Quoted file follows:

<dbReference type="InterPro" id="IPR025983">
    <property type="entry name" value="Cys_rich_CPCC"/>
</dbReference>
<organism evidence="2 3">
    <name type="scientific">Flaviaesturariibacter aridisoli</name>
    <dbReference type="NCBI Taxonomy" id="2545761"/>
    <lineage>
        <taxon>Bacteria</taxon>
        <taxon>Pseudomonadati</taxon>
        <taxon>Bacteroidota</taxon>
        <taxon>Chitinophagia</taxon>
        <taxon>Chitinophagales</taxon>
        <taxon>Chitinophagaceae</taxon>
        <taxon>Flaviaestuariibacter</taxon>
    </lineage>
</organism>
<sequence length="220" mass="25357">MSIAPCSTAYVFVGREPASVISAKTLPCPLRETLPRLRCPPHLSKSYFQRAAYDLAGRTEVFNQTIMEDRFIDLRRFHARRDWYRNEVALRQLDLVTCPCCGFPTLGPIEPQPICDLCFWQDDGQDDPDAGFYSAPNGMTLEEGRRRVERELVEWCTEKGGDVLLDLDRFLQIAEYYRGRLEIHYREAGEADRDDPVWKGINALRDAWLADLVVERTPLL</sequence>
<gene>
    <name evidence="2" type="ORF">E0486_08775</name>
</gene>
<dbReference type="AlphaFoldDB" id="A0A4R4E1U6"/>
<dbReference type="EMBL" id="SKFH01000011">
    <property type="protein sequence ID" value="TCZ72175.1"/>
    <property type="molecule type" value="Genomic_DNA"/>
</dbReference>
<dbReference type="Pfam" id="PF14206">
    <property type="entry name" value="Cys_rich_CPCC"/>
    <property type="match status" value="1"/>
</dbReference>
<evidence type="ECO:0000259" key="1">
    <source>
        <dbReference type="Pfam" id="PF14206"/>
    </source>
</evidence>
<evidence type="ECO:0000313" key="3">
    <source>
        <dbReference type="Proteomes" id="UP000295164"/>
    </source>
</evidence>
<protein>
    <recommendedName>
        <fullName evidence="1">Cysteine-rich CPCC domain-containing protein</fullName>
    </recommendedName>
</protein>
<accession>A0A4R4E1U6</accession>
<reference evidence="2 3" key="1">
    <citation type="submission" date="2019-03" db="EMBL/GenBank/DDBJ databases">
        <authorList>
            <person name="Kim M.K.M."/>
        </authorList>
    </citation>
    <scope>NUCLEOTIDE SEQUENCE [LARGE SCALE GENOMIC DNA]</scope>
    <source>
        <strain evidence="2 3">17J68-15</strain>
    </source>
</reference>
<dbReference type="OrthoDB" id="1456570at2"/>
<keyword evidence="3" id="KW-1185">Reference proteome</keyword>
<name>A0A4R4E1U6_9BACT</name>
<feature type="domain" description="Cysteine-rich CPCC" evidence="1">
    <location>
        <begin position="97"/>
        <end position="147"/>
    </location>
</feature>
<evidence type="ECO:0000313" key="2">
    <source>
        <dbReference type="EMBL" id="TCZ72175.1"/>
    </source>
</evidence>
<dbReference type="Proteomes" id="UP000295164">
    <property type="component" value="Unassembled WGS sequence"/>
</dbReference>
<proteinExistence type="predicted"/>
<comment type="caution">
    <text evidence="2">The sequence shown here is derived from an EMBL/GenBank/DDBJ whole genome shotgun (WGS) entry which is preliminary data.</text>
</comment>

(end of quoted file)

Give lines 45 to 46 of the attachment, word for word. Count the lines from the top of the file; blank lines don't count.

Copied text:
<accession>A0A4R4E1U6</accession>
<reference evidence="2 3" key="1">